In April 1994, MIT junior David LaMacchia was indicted for conspiracy to commit wire fraud, based on the accusation that he had modified an Athena workstation to allow people on the network to use it to download copyrighted software without paying. The case received national notoriety, the US Attorney in Boston calling it the largest incident of software piracy ever. In December 1994, the charges against LaMacchia were dismissed, with the judge ruling that copyright infringement can not be prosecuted under the wire fraud statute. The case raises important issues about liability...
In April 1994, MIT junior David LaMacchia was indicted for conspiracy to commit wire fraud, based on the accusation that he had modified an Athena workstation to allow people on the network to use it to download copyrighted software without paying. The case received national notoriety, the US Attorney in Boston calling it the largest incident of software piracy ever. In December 1994, the charges against LaMacchia were dismissed, with the judge ruling that copyright infringement can not be prosecuted under the wire fraud statute. The case raises important issues about liability of system operators and about the scope of computer crime and copyright laws.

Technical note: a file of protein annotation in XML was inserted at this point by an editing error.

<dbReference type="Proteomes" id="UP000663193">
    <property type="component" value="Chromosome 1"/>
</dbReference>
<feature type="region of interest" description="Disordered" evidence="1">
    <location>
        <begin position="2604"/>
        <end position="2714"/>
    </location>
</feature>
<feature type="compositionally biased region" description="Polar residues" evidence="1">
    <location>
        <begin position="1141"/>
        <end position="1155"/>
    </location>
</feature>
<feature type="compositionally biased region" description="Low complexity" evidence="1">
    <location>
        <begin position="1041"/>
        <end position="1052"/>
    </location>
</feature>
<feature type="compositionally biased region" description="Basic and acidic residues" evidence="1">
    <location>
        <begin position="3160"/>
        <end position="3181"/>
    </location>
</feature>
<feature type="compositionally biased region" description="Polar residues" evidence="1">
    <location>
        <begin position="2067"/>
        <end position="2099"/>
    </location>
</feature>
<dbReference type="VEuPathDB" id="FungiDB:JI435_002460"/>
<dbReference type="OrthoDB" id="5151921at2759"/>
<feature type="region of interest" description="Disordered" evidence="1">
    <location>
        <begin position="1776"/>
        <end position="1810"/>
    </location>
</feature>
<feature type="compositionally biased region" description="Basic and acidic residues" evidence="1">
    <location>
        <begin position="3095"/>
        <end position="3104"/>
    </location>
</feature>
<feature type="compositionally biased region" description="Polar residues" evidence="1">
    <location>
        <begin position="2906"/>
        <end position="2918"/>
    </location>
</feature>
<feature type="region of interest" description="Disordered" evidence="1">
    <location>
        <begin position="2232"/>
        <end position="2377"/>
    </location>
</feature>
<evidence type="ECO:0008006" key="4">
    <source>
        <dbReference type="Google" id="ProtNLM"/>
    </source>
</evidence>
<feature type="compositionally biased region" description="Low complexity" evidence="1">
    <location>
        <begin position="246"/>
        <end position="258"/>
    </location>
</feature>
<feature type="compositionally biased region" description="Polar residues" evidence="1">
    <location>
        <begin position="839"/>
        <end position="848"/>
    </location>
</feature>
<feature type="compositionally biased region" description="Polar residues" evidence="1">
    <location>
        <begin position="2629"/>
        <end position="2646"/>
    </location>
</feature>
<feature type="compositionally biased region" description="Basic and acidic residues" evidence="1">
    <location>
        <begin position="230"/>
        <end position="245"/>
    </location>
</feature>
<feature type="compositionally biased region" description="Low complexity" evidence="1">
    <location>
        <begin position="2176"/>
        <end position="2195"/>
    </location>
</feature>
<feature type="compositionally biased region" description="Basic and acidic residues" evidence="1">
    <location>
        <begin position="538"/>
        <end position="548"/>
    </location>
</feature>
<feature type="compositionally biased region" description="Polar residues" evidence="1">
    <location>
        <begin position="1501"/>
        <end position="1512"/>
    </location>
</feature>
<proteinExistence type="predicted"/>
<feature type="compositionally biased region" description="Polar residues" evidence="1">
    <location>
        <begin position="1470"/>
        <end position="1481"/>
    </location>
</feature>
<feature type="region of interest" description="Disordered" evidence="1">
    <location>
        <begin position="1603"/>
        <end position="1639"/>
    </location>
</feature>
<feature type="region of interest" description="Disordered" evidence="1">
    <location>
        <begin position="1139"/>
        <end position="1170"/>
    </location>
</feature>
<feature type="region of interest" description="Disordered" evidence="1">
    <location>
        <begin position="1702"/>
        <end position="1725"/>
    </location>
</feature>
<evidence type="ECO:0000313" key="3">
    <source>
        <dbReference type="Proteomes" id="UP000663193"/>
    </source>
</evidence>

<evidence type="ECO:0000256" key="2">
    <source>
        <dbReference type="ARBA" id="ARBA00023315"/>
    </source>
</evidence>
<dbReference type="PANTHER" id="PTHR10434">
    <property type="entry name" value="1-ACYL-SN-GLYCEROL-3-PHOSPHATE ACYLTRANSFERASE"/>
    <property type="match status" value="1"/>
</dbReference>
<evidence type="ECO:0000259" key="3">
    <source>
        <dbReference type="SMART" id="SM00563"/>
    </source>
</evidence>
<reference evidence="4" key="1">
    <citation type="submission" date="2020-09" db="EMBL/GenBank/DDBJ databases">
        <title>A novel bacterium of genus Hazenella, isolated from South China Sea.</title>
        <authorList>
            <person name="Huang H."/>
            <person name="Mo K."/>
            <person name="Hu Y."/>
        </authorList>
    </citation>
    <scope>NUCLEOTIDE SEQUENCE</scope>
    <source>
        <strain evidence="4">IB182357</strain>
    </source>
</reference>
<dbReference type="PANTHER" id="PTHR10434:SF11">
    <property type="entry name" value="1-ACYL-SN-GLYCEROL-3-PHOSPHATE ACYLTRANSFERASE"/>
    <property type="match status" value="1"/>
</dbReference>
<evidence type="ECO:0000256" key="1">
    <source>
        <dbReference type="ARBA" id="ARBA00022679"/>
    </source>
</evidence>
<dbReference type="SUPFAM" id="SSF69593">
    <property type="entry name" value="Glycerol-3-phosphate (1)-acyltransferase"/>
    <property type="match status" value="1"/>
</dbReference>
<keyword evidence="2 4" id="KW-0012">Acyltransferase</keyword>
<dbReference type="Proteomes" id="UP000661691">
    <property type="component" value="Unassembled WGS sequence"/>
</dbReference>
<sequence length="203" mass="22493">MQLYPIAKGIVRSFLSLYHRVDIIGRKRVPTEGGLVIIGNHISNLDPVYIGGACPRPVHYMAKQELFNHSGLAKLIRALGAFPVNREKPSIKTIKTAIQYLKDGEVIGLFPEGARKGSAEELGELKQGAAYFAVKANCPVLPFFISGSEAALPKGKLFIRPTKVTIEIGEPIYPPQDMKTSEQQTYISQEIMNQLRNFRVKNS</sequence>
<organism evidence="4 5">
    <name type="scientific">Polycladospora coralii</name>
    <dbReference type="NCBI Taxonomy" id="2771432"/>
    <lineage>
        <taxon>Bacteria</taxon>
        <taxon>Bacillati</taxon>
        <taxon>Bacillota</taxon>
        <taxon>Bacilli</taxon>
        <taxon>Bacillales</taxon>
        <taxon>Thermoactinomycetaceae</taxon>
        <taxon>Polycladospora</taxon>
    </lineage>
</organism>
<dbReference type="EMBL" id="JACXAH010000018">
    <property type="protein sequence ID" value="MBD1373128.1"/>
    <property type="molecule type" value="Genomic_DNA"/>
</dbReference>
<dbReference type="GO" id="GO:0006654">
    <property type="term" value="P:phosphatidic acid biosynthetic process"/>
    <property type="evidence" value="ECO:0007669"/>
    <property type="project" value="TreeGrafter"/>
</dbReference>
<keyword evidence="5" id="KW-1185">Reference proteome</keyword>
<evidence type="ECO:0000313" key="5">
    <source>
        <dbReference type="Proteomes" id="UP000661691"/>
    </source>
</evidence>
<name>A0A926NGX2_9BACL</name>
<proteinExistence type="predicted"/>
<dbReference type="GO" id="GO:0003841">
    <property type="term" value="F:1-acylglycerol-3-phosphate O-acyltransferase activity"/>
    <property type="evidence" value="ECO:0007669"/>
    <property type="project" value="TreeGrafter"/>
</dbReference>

Here are some of the news articles on the case, and some of the reactions on network newsgroups:
Author(s): Jeremy Hylton
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For the typical MIT student, an average semester brings an un-average stress level. From problem sets to final exams to job interviews, the pressure can be intense.
But for David M. LaMacchia '95 the pressure was unusually high - even by MIT standards.